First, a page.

Von Bergen confirmed that he was really fortunate to have found Su—a sincere lady with good word of mouth—as his ears and eyes in China. Point is by no means a pure trading company. What he has established is a solid supply chain, along which Su and Milagro played indispensable roles. With the help of Su and through perennial investments and efforts put into the supply chain, it has been possible to cooperate directly with only one factory for one product, working only with a chosen factory as the sole supplier for a product, which guarantees that the quality will always be the same high level. As a result Point and its partner factories have forged strong personal relationships and maintained firm long term partnerships. This kind of partnership, as von Bergen said, reduces commercial elements and increases mutual confidence, making the partners more like a big family. Thanks to this intimacy, confidence and trust, amid this current round of supply shortage, suppliers give priority to their partnerships with Point, whose supply of core products is virtually intact, and instead, fares well.
Scot von Bergen and Ya Su with their partners
Speaking of this, Su said currently, Milagro and Point have set up a joint venture together, called Point Agro-China, which has emerged as a purchase and liaison company in China of Point, with full authority. Point and Milagro are working in tandem, as if they were united into one company. In addition, Su stressed, enduring proximity to the most immediate market and farmers has endowed von Bergen with an exceptionally sharp market intuition, which provides its Chinese partners with the latest market information and demand, helping them to expand their product varieties and markets.
In 2018, China's environmental policy will remain tough and de-stocking in Brazil and other South American markets will take some time. However, both von Bergen and Su have absolute confidence in maintaining sustained growth. Partnerships with Point and its domestic suppliers, said Su, are just like a seed that was grown personally many years ago, watered day by day with a spirit of trust and cooperation, and has grown, blossomed, and yielded fruit.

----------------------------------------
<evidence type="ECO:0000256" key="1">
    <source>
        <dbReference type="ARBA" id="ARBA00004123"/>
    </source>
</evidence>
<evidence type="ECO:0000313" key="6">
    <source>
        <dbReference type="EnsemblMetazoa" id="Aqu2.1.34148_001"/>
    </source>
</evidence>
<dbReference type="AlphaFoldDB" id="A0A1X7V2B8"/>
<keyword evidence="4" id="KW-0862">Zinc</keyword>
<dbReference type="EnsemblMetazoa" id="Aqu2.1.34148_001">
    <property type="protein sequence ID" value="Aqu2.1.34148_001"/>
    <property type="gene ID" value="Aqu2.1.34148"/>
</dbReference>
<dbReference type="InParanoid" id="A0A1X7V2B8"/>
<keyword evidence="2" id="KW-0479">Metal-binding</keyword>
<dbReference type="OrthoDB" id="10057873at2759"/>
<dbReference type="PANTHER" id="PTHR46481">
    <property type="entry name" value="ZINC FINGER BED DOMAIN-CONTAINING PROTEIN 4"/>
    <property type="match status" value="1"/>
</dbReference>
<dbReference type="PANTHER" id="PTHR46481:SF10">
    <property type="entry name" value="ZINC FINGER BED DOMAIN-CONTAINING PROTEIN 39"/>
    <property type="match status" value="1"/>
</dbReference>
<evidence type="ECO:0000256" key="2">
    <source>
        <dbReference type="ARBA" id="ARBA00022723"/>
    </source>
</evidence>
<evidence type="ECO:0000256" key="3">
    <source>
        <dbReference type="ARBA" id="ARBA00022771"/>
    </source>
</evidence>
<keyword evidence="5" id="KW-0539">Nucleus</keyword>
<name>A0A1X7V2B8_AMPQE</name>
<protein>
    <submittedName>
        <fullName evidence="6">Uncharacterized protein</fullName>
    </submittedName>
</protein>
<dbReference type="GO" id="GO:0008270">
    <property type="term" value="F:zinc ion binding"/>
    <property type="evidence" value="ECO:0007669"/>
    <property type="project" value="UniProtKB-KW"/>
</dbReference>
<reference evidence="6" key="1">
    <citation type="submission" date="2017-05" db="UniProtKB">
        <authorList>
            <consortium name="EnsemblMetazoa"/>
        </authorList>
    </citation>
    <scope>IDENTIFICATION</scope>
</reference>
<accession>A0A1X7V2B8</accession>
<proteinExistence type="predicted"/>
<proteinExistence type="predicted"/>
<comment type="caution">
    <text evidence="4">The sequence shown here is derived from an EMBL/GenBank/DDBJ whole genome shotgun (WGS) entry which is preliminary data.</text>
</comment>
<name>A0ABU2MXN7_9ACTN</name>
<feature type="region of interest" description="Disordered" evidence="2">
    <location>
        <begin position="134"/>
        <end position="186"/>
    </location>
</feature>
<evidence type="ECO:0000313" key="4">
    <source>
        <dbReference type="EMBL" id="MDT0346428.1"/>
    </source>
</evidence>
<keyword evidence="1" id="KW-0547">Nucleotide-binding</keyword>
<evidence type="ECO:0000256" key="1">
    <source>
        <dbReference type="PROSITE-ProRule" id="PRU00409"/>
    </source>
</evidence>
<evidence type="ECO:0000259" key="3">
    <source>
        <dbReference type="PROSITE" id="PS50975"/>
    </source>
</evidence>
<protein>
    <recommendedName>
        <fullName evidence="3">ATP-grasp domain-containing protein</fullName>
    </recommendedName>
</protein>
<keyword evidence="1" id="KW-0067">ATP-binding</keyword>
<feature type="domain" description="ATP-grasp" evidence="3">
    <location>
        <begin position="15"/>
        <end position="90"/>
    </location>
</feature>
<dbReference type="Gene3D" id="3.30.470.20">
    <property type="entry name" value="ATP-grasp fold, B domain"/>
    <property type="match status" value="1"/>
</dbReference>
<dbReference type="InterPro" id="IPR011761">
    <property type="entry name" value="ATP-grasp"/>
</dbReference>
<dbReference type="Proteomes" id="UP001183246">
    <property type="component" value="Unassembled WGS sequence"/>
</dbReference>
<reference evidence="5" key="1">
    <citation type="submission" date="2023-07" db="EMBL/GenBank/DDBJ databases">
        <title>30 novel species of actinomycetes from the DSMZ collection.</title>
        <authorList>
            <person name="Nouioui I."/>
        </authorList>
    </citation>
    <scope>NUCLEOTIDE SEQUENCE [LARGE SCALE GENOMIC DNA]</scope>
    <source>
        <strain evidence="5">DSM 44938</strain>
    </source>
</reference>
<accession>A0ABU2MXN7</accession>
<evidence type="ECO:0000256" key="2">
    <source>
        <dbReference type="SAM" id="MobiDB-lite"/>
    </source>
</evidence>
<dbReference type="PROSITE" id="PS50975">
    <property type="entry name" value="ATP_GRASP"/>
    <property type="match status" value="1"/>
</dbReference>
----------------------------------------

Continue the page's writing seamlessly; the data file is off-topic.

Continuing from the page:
For the current market, von Bergen believes pricing is an important consideration, but not the most important one, for a long term agrochemical business. What really counts should be building genuine partnerships. The Chinese people put a high value on emotional communication while doing business, trying to use their true heart in exchange for another true heart. “Given this, our longstanding cooperation with Chinese partners, as always, has been smooth and pleasant,” he said .
Moving forward, Milagro and Point will become increasingly interconnected. Milagro and Point have been mulling over how to integrate in a more organic manner, said Su. Going forward, Point will lead marketing activities in the Latin American market, and Milagro will take charge of the global business. Both sides will synergize and aim to become a large international company—one that competes well in markets across the globe.
Talking about the future product strategy, von Bergen emphasized that Point will concentrate and focus its efforts to develop the market for the new, low-toxicity products and biopesticides, striving to be a bell weather in this sector. As a consequence, using its technical and marketing strengths and market insight, Point will remain committed to giving full support for new and innovative Chinese-made products, and as a result it will help Chinese factories to grow and at the same time will deliver more green and environmentally friendly products to farmers around the world.